The primary obligation for market makers is to provide a liquid market and fill customer order flow. The key to remember is that one of the main profit generators for delta-neutral-minded market makers is the bid/ask spread. It’s because they hedge the deltas that they buy/sell when they take the other side of an order. For every option buyer, there is a seller, and vice-versa. Invariably, a market making firm is on the other side of your transaction. The wider a bid/ask spread is, the more the theoretical (and often actual) profit margin that a market maker gains (and you lose). Therefore, it’s in your best interest to trade in options in products with the tightest spreads as much as possible.

In the last century when I started trading on the floor, the minimum increment on options was generally 1/8 on options valued over $3.00 (1/16 below $3.00). Yes, kids, those are real fractions! That equated to $12.50 or $6.25 on every single option back then! Today you see 0.02 ($2.00) bid/ask spread pricing on the SPY, for example, which is a much better deal for retail investors. Despite the big reduction, today’s numbers still start to add up quickly. When you are dealing with “multi-legged” trades (those with more than one option involved) such as debit spreads, calendar spreads, credit spreads, butterflies and condors, the effect of the bid/ask spread is multiplied. You are dealing with 2x the bid/ask spread on 2 legged trades, for example. So, it is imperative that you focus on fair value and then “work” your spread orders to not give up too much edge to those incorrigible market makers.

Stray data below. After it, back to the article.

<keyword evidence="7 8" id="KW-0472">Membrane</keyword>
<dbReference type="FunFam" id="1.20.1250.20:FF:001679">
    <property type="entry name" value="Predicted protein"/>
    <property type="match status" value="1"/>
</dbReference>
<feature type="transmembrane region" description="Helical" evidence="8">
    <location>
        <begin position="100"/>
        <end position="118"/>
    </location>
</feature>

Options Execution Concept

One method I’ve used for years is to “walk” up my limit order. This walking limit execution strategy will work for single options or spreads, even though the exchanges handle them differently (more about this below). Here is the basic enter an options day or GTC limit order, you choose a price somewhere between the bid and the ask. I usually start at the midpoint, but that’s entirely up to you. If you don’t get filled after a minute or so, navigate over to the working orders tab on your trading platform. When you find your open order, select it and then manually adjust the limit price up a penny and hit <send>. The software should automatically cancel your first order and replace it with a new order with the adjusted price. Let that order rest for some amount of time and then walk it up another penny or two until you get filled.